7

I have a D50 and I would like to use my manual focus lens (a Nikkor 50mm f/1.4 AI) from my analog SLR. It fits on the mount and all seems to be good, but the status on the LED display blinks F - - and the view also blinks F - -. When I try to press the shoot button, nothing happens. I have heard that Nikons will allow for these lenses to work. How does it work?

  • That's curious...I use the old 105mm 2.8 Micro on my D50 without any trouble, certainly not like you've mentioned. For what it's worth! The D50 should be able to handle most any compatible lens, except possibly rather old or eclectic ones. – Grant Palin Jul 18 '10 at 0:29
9

The "F--" indicates that the lens isn't set to its maximum aperture, or that the camera can't control the aperture directly, which is necessary for most automatic exposure.

To make this work, you'll need to do use manual mode (M), and you'll need to change the aperture using the aperture ring on the camera.

Metering won't work, the solution there is to use the histogram to judge the correct exposure.

I believe that focus confirmation will also not work, and the solution there is to do your best, and use higher apertures (f/5.6 or higher). Shooting at f/1.4 will likely be quite difficult to do reliably - it can be difficult on cameras built for manual focus; if you want to try, a good solution is to focus as best you can, then move slightly forward (maybe 5-10cm), and take several pictures, moving backwards a small amount (2cm) each time.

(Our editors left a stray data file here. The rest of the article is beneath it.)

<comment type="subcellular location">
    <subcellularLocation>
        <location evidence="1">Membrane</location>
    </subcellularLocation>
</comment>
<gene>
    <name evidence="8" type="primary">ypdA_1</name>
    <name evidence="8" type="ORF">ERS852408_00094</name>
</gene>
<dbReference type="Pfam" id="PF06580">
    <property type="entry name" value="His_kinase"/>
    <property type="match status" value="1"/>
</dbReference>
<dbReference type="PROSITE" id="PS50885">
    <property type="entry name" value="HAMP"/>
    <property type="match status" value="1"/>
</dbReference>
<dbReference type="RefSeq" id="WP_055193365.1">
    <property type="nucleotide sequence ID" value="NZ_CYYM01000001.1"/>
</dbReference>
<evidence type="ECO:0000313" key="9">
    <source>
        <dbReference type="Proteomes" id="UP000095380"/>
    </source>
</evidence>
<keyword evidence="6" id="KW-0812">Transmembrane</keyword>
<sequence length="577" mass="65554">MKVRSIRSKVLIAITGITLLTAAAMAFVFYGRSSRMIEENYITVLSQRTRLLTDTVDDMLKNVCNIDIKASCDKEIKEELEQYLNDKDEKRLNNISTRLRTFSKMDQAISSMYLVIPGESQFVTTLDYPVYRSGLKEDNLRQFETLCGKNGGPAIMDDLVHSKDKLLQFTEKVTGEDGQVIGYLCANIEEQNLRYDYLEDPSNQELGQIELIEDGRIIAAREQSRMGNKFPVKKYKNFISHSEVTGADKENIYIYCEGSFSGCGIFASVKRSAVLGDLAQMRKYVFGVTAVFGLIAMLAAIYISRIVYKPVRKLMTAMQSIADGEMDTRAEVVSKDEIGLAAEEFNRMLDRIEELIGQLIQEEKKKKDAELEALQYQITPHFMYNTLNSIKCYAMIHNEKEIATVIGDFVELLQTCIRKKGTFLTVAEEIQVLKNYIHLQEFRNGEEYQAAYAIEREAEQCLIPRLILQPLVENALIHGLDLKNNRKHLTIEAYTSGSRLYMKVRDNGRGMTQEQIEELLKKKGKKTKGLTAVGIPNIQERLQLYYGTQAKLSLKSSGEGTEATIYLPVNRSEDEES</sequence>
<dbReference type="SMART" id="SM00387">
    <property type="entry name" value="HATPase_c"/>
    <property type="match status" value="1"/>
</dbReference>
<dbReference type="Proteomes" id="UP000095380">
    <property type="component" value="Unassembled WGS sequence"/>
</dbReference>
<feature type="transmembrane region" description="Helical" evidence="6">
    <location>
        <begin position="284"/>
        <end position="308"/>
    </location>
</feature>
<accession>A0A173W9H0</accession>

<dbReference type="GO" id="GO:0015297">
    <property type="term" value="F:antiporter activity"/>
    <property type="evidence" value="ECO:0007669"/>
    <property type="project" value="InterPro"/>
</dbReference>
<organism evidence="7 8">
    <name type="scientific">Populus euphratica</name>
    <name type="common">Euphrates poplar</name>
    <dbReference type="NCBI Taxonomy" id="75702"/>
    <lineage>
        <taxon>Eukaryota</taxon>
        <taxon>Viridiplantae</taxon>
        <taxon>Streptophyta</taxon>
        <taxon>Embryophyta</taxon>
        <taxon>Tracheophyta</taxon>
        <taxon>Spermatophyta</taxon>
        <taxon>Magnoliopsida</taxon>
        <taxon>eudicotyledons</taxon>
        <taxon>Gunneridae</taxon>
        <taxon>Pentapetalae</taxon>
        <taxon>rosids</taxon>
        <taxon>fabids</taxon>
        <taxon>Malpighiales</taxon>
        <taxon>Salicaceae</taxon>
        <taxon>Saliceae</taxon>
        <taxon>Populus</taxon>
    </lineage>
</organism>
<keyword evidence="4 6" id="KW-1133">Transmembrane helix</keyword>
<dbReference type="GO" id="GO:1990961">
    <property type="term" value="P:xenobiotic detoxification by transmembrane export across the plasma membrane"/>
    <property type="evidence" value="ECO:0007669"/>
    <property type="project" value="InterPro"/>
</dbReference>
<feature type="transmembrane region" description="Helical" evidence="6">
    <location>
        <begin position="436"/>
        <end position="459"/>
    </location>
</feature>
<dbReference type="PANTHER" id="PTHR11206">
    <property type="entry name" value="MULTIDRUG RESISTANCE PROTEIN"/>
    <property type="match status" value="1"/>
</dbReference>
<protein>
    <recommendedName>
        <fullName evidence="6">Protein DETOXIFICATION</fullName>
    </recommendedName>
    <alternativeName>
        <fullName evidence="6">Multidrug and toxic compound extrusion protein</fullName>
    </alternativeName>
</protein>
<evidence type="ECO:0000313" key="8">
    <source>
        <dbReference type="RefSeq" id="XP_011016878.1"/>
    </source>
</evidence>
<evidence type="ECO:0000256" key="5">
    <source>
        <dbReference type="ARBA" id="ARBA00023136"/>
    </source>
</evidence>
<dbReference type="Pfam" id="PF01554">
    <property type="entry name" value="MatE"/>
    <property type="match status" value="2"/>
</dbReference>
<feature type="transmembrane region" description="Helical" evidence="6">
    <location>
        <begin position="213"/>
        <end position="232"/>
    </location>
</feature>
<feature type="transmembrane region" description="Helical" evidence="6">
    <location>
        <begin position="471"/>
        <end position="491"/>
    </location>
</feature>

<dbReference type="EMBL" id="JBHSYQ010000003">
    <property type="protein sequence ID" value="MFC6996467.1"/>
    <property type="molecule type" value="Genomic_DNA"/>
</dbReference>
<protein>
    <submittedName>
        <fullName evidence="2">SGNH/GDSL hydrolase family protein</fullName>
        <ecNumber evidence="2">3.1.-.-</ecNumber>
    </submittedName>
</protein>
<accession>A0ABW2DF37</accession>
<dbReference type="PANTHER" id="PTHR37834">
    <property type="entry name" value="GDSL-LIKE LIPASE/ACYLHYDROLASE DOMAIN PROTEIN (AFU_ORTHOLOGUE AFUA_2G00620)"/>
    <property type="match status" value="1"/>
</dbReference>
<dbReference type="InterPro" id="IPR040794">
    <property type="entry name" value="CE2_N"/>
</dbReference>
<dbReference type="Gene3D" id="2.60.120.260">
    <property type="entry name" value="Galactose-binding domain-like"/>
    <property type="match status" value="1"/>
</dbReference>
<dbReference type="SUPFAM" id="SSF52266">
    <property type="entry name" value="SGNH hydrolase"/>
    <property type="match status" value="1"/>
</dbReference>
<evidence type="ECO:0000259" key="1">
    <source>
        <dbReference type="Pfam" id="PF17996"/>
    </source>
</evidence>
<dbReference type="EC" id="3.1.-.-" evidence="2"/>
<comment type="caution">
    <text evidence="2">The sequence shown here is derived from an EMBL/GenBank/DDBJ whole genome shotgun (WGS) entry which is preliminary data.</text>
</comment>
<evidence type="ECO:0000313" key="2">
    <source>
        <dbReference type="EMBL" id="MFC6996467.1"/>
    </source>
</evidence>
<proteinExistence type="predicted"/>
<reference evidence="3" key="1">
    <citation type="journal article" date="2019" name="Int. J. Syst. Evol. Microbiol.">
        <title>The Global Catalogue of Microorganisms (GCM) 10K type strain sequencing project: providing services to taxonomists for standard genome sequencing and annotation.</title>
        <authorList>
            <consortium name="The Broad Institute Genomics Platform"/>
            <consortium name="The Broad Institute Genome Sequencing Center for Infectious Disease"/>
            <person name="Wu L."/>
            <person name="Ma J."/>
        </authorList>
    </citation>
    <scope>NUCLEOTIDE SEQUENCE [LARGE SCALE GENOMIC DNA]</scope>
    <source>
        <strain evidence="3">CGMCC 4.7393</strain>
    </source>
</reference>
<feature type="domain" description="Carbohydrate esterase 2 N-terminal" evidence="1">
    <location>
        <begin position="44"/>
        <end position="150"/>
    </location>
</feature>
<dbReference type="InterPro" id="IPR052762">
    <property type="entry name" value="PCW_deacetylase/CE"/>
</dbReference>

• This is the right answer. I had to learn this with an older 50-300mm f/4.5 I borrowed from a friend. Now that was a lens that was as long as my forearm... – mmr Jul 24 '10 at 7:17
2

There is a Nikon SLR Camera and Lens Compatibility chart at nikonians.org that probably can answer your question. It depends a bit on what lens it is.

0

As ex-ms says - you have to go fully manual.
I use a Series E 50mm/f1.8 on my D50, it was originally from a Nikon EM, but works very well on the D50.

Interestingly - the focus confirmation can work through the lens, you get the little green light on the far bottom left of the image viewer come up when your image is focused (via whichever focus area of the camera is active).

I also updated the camera by adding a split-prism focusing screen internally, which helps quite a lot when setting up the shot. (for reference I bought this one : https://www.amazon.co.uk/gp/product/B005ODKB3Y/ref=oh_aui_search_detailpage?ie=UTF8&psc=1)

Your Answer

By clicking “Post Your Answer”, you agree to our terms of service, privacy policy and cookie policy

Not the answer you're looking for? Browse other questions tagged or ask your own question.